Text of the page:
Dominique Strauss-Kahn’s assertion that his encounter with a New York hotel maid was “a moral failing” rather than attempted rape has not persuaded her lawyers to drop civil action against the former IMF chief.
Strauss-Kahn on Sunday said he had let down both his loyal wife and the French people, and admitted he had abandoned his hopes of running for president next year, but denied he had sexually assaulted two women who brought charges against him.
The 62-year-old Socialist politician and economist was speaking in public for the first time since he returned to France after the New York criminal case against him was dropped — and since being questioned by French detectives over the second case.
Interviewed on the TF1 network news by Claire Chazal, a friend of his wife, Strauss-Kahn adopted a combative tone but regretful words, trying to rescue his reputation while writing off his immediate political prospects.
“What happened involved neither violence nor constraint: no criminal act,” he told Chazal sternly when asked what had happened in Sofitel Manhattan’s suite 2806 on May 14, shortly before his arrest on sex assault charges.
Strauss-Kahn said what happened in his seven-minute encounter with Nafissatou Diallo was a “moral failing of which I am not proud” but insisted police found “no scratches, no wounds, no sign of violence” on the maid’s body.
He did not elaborate on what precisely had happened in the suite, a point which Daillo’s lawyers were swift to pick up on.
“What was interesting is what he didn’t say,” Douglas Wigdor, who represents Guinean maid Diallo, told AFP by telephone in the United States.
“He didn’t say anything about what actually happened.”
Wigdor slammed the interview and said his client would pursue civil action against Strauss-Kahn.
“I look forward to questioning him under oath in my office. We are going to pursue that case aggressively,” the lawyer said.
Strauss-Kahn on Sunday also denied attacking Tristane Banon, a young French author who is the daughter of a family friend, is 30 years his junior and who has lodged a complaint alleging he tried to rape her in a Paris flat in 2003.
Again, Strauss-Kahn did not deny that there had been an encounter, but said: “I was interviewed as a witness. I told the truth that in this meeting there had been no aggression, no violence, I will say no more.
“The version that has been reported is imaginary, slanderous,” he added.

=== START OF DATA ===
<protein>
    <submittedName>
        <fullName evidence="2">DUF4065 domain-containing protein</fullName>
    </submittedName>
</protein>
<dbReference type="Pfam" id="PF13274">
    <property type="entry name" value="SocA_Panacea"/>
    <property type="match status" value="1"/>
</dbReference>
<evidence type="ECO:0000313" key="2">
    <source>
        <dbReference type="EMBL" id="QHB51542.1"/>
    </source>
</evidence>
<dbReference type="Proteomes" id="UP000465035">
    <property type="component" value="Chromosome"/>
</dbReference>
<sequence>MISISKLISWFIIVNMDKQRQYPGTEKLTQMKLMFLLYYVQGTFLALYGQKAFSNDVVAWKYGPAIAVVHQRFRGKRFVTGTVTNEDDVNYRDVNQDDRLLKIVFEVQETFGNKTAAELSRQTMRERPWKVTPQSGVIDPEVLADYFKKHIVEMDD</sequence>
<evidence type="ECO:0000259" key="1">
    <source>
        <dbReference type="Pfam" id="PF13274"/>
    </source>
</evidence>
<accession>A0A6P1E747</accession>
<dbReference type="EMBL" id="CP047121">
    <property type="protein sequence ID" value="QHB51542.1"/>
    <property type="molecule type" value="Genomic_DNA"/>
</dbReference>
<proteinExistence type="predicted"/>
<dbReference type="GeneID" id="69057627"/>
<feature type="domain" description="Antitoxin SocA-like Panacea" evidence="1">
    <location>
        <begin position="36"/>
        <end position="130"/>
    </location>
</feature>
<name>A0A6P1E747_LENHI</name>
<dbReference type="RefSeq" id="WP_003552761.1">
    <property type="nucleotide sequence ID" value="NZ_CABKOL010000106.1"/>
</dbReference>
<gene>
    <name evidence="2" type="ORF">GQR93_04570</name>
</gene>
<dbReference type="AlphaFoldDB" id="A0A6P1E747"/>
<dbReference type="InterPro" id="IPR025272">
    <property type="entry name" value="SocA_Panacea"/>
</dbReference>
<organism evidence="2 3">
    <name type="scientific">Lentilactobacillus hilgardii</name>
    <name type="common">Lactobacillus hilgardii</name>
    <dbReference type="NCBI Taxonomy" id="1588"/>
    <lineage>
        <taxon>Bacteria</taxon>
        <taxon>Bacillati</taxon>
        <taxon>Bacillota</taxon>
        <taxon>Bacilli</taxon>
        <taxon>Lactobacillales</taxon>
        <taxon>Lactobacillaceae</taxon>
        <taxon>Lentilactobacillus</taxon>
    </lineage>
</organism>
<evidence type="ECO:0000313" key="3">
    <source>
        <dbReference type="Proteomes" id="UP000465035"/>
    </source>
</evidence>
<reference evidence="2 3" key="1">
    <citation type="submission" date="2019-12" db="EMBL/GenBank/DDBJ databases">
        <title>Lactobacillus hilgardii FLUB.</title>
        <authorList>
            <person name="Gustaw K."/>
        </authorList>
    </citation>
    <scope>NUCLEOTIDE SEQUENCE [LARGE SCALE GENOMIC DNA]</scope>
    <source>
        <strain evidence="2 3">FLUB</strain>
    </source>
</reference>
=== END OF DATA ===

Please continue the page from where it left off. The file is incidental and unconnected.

But, despite his denials, he admitted he could “obviously” no longer be a candidate for next year’s presidential elections, and said he would play no role in the debate surrounding the upcoming Socialist primary.
Feminists protested in front of the studio as Strauss-Kahn arrived and a poll showed more than half of voters hoped he would abandon his presidential ambitions — or what he called “his appointment with the French.”
In what was clearly a measured and well-prepared response, Strauss-Kahn accepted he would have to spend time on the sidelines and miss next year’s race, but hinted at a future political comeback.
He also firmly insisted he would not cut a deal to end Diallo’s civil case against him in the New York courts, and vowed to pursue a defamation case he has lodged against Banon in response to her claim.
He also suggested darkly that there may have been some plot to entrap him: “A trap? It’s possible. A plot? We’ll see.”
Four months ago Strauss-Kahn was expected to win the Socialist nomination for next year’s French presidential election, and polls made him favourite to go on to sweep centre-right incumbent Nicolas Sarkozy from office.
But that was before Diallo accused him of assault and attempted rape.
Strauss-Kahn was arrested, handcuffed and briefly jailed, but the criminal trial collapsed when the New York prosecutor said the Guinean maid’s history of deceit and inconsistent testimony made her an unreliable witness.
Strauss-Kahn’s multi-millionaire heiress wife Anne Sinclair has stood by him.
Paris prosecutors have not decided whether or not to charge Strauss-Kahn in the Banon case, but legal observers here feel it would be a hard case to prove eight years after the events and without physical evidence.